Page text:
12. Dakosaurus maximus

Dakosaurus belonged to a kind of prehistoric crocodiles knows as the "thalattosuchians" which flourished during the late Jurassic. Unllike modern crocodiles, they had no armor plating and theil limbs were modified into flippers. Most had pointed, conical teeth that were used for catching fish but Dakosaurus had curved serrated teeth indicating that it was going after much larger prey than its relatives. Dakosaurus itself could grow up to 4.5 meters in length.

11. Thalattoarchon saurophagis

Thalattoarchon was a primitive Ichthyosaur that lived during the early Triassic period roughly 244 million years ago. While many other ichthyosaurs had teeth ideally adapted for snatching up fish, Thalattoarchon had much thicker teeth suited for grabbing larger prey such as other marine reptiles (saurophagis means "lizard-eating"). It was the first apex predator identified in the Mesozoic seas appearing only four million years after the first Ichthyosaurs appeared roughly 248 million years ago. Interestingly enough, the oldest known icthyosaurs were already fully aquatic with no amphibious transitional forms having yet been identified. That notwisthstanding that they only appeared 3 million years after the greatest mass extinction ever (the end-Permian extinction which wiped out 95% of all marine life) indicates that their transition from land to the sea took place very rapidly.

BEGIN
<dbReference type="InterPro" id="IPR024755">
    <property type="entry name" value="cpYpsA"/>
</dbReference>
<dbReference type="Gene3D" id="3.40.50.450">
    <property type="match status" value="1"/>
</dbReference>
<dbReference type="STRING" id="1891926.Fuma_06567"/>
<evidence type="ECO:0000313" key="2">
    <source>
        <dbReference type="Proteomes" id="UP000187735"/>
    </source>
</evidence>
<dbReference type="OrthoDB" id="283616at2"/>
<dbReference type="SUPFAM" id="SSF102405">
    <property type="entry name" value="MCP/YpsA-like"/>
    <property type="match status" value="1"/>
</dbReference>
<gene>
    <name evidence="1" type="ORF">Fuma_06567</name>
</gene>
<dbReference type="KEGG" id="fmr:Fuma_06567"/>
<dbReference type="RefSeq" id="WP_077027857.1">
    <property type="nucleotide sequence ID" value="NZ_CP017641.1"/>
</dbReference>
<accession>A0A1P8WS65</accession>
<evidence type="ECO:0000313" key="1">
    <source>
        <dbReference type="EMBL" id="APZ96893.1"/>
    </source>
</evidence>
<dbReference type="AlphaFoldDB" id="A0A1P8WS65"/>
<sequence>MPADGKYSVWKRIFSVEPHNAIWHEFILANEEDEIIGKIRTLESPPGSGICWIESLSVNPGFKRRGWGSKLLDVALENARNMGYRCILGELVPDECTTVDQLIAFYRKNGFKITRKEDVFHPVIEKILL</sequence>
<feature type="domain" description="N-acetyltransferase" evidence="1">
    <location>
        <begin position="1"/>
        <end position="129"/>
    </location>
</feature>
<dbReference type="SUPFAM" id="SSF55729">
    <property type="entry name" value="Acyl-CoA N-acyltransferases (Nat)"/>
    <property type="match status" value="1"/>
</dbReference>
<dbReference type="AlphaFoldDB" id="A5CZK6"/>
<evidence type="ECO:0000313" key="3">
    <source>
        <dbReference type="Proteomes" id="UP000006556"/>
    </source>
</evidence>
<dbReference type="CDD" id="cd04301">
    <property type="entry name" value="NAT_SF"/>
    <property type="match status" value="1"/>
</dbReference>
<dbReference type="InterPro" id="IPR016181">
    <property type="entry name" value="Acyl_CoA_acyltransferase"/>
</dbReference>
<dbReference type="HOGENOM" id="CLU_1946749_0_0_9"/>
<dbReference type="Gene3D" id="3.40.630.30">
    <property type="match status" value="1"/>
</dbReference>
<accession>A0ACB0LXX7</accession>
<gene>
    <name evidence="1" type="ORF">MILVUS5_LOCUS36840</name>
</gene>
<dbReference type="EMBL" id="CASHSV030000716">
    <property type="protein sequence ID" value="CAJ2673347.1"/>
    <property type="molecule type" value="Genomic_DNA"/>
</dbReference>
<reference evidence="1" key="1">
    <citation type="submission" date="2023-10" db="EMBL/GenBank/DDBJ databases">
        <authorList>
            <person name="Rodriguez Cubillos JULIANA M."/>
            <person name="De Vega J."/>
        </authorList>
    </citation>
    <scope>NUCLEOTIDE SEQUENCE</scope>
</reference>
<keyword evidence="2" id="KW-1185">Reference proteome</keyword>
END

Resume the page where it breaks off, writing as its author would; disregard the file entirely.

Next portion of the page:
10. Xiphactinus audax

Xiphactinus were a voracious species of predatory fish that lived during the mid to late cretacious roguhly 100 to 65 million years ago. They likley consumed anything that they could fit in their mouths and their diet likley included other fish, small marine reptiles and sea birds. Their name means "sword-ray" which is based off of their sword-like teeth which gave them such a menacing appearence.